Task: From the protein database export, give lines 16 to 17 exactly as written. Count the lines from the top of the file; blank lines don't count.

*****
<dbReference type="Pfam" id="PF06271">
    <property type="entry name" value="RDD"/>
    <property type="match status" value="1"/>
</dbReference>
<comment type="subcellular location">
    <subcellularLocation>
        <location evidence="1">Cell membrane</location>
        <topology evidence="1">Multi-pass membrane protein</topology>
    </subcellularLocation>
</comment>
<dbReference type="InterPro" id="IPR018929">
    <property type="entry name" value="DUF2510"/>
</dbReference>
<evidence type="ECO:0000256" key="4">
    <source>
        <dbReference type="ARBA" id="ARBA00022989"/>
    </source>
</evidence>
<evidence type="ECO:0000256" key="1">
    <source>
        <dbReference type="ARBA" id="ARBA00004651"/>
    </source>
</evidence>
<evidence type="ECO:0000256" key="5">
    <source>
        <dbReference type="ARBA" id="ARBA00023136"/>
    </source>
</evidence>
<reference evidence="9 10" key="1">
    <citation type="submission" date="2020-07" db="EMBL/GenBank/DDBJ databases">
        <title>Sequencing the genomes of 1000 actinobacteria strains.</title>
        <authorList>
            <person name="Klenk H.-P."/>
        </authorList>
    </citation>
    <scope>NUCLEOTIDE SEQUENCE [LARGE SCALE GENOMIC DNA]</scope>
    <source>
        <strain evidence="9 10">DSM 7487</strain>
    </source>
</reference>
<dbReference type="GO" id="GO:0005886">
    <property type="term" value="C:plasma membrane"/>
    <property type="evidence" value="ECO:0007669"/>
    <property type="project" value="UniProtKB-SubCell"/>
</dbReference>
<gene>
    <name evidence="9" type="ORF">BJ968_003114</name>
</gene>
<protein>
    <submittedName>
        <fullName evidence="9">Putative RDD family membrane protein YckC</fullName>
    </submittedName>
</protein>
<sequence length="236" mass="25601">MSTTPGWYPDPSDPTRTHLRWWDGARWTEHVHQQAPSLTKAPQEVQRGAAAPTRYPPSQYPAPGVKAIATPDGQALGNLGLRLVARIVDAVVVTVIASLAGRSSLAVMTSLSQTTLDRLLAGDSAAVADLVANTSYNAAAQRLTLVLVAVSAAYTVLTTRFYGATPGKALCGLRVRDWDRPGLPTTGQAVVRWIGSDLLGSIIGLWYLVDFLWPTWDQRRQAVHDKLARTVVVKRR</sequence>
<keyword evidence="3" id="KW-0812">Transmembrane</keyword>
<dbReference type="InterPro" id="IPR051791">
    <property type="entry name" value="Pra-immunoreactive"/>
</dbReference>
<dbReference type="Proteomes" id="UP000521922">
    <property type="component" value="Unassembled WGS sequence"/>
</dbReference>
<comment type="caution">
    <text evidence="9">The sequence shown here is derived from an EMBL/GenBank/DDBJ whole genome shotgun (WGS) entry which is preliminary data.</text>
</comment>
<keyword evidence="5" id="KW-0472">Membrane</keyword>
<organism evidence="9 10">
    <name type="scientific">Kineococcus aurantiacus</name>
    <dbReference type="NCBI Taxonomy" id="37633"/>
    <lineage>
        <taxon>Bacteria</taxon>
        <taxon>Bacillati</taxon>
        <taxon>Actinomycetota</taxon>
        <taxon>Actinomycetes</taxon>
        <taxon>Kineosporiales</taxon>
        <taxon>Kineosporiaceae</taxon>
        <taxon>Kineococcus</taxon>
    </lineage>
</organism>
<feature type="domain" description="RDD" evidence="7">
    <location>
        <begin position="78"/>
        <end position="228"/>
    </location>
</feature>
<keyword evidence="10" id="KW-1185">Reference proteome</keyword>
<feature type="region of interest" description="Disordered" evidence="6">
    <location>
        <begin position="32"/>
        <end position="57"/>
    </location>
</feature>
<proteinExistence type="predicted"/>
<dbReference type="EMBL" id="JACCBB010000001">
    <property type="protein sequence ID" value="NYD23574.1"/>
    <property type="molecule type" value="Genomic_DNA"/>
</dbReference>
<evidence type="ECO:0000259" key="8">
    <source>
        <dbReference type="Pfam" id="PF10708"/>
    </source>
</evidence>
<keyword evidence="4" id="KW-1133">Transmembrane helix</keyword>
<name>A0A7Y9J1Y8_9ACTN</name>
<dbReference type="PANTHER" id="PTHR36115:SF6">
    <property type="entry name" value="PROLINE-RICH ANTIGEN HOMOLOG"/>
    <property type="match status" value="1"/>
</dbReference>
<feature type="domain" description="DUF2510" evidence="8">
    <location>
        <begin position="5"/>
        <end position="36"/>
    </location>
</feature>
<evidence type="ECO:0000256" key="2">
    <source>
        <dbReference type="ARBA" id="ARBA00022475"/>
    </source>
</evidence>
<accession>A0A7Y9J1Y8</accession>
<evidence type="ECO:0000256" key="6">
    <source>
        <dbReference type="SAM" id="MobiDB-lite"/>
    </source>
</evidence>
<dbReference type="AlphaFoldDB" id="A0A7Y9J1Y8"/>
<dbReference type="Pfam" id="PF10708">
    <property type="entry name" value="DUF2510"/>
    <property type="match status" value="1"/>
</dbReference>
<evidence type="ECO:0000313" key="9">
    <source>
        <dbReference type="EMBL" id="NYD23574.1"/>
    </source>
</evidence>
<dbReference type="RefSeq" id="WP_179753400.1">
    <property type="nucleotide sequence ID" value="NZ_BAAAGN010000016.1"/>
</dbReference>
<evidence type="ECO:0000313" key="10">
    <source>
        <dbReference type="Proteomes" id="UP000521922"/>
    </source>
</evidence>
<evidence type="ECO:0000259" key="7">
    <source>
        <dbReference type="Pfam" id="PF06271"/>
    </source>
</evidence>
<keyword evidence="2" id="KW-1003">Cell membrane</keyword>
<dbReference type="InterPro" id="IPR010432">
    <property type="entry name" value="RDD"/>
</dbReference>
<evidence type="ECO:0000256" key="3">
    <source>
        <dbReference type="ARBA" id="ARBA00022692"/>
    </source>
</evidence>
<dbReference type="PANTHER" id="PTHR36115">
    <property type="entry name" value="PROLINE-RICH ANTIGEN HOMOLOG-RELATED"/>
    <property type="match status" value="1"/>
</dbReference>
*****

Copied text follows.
        <dbReference type="ARBA" id="ARBA00022989"/>
    </source>